The Important Votes on June 14
It’s been almost a year since I argued in this blog that we should “Keep Camden Directly Democratic.” Direct democracy isn’t efficient or easy, as I conceded at that time. But at its best, this bottom-up approach of direct citizens’ participation through town meetings and citizens committees, of which Camden has been so justifiably proud for so long, can provide a critical path to overcoming the divisiveness that so plagues our contemporary political cultural. It’s our best hope of finding “less polluting and more equitable ways of living together.” That’s well worth the extra effort.
Two issues up for a vote at the June 14 “town meeting” could be vital for this goal of retaining direct democracy. The first is to keep Marc Ratner on the Select Board. The second is to keep the vote on approval of the town budget at in-person meetings of the town’s citizens, rather than by secret ballot.
Stopping the sale of the Apollo Tannery property to a private developer and instead turning it into a park – with ample space and attention to our beloved farmers’ market – is hugely important, as well, but I have argued the case elsewhere for voting “no” on Articles 15 and 16 on the town warrant.
Why is reelecting Marc Ratner important?
Marc has been far and away the most consistent and strongest voice on the Select Board in favor of citizens’ input to running Camden. In his own words, Marc is “a huge supporter” of the volunteer committees that other members of the Select Board have left on “hiatus” in the aftermath of pandemic closures. While Marc served on two of these committees himself and sees the “many great ideas over the years [that] have come from committees and members that have amazing expertise,” other Board members seem to see mainly busybodies who interfere with the board doing what it and town officials want to do.
The Megunticook River Restoration project is an issue on which many in the town have seen the Select Board as getting out ahead of itself. I personally don’t agree, but I appreciate Marc’s clarity on the point: What dams to keep, what to remove, and how the river should look in the end are decisions “that the town citizens will make – not the Select Board.” He isn’t alone in that view, but he’s clearer than most. Also, Marc sees the importance of keeping the Tannery property in town ownership and has been consistently respectful of the Friends of Tannery Park citizens’ group that has worked tirelessly to develop ideas for the property that would benefit all those living in Camden.
He articulates a future for Camden that incorporates citizens’ initiatives and input of all sorts. Our beautiful little town doesn’t “have the land or population to support large businesses.” Instead, Marc says: “I visualize Camden as being an intellectual center that reaches out regionally, nationally and worldwide. Two such examples of that already existing right now are the Camden Conference and the Camden International Film Festival.”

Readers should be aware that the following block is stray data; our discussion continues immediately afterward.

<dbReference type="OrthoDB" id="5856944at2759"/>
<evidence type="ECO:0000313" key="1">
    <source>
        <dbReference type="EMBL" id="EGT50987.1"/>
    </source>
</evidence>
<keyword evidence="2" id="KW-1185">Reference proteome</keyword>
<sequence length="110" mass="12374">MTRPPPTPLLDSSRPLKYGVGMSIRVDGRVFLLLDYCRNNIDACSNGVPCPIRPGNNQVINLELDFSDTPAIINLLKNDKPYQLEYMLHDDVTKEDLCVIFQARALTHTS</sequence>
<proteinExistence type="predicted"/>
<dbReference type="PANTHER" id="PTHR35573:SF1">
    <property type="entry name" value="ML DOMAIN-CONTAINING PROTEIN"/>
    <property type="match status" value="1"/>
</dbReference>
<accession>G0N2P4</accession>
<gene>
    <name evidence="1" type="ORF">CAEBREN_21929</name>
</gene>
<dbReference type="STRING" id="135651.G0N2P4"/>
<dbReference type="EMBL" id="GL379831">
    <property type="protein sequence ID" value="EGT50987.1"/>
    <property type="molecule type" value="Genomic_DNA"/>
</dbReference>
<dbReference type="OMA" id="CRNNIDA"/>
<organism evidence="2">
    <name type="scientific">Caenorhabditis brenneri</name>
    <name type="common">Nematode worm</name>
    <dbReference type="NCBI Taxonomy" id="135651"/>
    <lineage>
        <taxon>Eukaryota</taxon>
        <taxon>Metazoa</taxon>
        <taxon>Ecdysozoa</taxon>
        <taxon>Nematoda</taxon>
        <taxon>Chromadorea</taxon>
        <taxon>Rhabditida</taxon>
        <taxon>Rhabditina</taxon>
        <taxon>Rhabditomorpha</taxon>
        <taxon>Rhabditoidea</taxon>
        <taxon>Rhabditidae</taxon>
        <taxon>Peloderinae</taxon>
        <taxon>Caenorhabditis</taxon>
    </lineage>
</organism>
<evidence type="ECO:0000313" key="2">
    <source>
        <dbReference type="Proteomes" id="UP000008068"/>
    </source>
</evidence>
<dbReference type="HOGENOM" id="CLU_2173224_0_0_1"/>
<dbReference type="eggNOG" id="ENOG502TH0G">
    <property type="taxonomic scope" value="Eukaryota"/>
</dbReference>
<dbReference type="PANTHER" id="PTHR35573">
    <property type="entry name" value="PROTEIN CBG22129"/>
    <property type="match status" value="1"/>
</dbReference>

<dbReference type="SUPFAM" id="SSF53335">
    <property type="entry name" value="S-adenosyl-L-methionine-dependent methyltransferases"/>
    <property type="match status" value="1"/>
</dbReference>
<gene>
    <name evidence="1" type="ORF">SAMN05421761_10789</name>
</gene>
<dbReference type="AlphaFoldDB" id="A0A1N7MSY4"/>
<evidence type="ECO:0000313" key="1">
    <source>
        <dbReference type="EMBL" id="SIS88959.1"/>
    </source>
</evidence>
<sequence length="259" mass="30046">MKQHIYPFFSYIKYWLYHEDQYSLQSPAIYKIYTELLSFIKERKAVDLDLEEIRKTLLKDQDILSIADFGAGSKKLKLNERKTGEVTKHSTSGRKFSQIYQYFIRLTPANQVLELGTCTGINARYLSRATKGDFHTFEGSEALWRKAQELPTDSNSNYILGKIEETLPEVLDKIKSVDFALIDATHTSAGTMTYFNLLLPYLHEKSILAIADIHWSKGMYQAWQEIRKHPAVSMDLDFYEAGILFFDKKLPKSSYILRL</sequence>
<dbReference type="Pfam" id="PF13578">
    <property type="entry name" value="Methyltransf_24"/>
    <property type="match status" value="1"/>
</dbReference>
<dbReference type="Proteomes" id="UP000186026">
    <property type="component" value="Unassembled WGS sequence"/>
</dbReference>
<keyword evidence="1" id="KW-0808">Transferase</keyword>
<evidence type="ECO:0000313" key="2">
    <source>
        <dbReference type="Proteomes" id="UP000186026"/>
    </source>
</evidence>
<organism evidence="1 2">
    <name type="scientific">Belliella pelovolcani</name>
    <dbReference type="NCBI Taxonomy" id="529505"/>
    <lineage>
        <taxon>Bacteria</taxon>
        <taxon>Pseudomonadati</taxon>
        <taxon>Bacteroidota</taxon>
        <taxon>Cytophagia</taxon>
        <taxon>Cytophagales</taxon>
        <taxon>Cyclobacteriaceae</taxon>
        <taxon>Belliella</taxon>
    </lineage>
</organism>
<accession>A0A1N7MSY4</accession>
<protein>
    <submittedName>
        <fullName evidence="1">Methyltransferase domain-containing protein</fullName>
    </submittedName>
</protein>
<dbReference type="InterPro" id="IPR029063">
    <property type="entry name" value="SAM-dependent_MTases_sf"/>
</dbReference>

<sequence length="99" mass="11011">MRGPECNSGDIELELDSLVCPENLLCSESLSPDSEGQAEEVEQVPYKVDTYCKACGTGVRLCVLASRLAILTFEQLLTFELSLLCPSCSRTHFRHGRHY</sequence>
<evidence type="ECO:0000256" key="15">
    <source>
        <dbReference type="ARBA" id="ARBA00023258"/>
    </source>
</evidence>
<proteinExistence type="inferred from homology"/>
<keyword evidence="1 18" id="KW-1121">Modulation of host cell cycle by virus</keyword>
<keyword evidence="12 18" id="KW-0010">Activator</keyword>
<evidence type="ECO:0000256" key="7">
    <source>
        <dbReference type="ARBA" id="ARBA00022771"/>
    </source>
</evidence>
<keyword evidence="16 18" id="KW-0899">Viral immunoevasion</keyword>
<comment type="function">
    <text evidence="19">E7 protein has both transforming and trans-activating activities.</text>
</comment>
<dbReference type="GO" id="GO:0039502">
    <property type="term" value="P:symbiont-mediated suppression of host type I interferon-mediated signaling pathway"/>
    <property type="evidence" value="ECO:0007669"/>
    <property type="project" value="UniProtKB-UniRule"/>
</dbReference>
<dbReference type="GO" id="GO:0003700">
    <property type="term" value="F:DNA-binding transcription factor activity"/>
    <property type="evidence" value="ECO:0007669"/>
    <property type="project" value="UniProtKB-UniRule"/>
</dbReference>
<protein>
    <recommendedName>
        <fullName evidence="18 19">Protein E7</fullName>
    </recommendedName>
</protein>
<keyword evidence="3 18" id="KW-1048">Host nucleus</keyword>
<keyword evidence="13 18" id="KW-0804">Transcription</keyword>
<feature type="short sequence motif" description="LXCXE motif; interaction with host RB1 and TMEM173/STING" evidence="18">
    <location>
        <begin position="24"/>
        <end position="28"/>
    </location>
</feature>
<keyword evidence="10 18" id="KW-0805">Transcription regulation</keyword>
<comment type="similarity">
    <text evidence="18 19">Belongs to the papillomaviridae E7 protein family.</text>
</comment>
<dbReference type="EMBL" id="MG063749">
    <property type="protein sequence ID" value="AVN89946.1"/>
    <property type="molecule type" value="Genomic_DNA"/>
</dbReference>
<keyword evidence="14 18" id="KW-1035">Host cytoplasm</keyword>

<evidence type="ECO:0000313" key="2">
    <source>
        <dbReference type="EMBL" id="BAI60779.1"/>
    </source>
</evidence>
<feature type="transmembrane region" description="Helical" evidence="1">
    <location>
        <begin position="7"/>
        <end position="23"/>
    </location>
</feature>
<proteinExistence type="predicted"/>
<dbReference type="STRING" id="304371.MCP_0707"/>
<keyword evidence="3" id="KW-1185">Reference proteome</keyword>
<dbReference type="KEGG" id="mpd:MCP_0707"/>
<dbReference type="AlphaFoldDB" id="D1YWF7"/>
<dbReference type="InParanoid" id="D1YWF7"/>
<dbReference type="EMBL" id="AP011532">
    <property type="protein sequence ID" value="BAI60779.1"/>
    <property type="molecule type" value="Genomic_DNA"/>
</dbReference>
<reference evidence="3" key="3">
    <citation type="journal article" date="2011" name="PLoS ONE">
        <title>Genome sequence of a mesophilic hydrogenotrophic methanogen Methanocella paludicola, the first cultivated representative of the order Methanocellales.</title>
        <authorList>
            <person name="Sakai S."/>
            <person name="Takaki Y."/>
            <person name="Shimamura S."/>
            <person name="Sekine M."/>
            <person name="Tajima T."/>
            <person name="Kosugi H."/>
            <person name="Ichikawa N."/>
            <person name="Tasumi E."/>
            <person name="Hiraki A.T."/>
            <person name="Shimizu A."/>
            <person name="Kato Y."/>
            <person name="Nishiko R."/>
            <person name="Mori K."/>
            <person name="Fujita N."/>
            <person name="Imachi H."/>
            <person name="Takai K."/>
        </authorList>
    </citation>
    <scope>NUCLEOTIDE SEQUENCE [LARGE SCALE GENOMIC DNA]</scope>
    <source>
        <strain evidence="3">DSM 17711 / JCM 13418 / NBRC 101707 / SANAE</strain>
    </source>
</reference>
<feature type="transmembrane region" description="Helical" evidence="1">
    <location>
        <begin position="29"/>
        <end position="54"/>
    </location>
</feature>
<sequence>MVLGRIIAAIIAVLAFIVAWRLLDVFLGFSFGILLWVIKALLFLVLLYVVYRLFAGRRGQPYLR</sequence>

Why is an In-Person Town Meeting important?
The main argument for compulsory voting by ballot is that more people will participate. That is not insignificant or easily dismissed. A stop by the Public Safety Building on election day, or to the town office before, is quick and easy compared to attending a lengthy town meeting and listening to people with whom you may disagree. The Select Board already has the right to call for a ballot vote – as they have done this year -- but a volunteer Charter Commission recommended making the secret ballot compulsory, and the Select Board agreed.
Quantitatively, it’s undoubtedly correct that more will vote if it’s a secret ballot. But what about qualitatively? How many of those who do vote by ballot will have any knowledge of what’s in the town budget? Probably not many even of those who walk into a town meeting are familiar with the budget. The difference is that, with an in-person gathering, citizens can stand up and speak. They can argue for changes or rejection. This possibility doesn’t exist at the ballot box. The nothing you know when you enter the voting booth is the nothing that determines your vote, so you probably just vote “yes.”
People can make the case for changes or rejection in newspapers and on news sites, as I’m doing here. But the number who read these is probably even smaller than the number who attend town meetings. If all we can do is exercise a veto in extreme cases, it is not the creative direct democracy we need. It is a barely effective check on the operation of representative democracy in which all the decision-making is delegated to officials.
That’s the way we do things in this country, you might argue. But it’s not how New England towns typically did things, and I would argue that it’s a big part of how we reached the impasse that exists at all levels in American politics today.
Engaging with our fellow citizens, trying to persuade each other – and also listening and sometimes being persuaded to change our minds – is an absolutely necessary aspect of direct democracy. Zoom isn’t up to the task. Nor are workshops or written articles. Those things can be useful tools, but for direct democracy to really work people must talk to each other, live and in-person. This isn’t a question of nostalgia. It’s a vital issue for activists, old and young alike, who see the necessity for bottom-up solutions to the climate crisis, to economic and social inequity, to many people’s sense of being disrespected. It’s worth taking the time to go to a town meeting.
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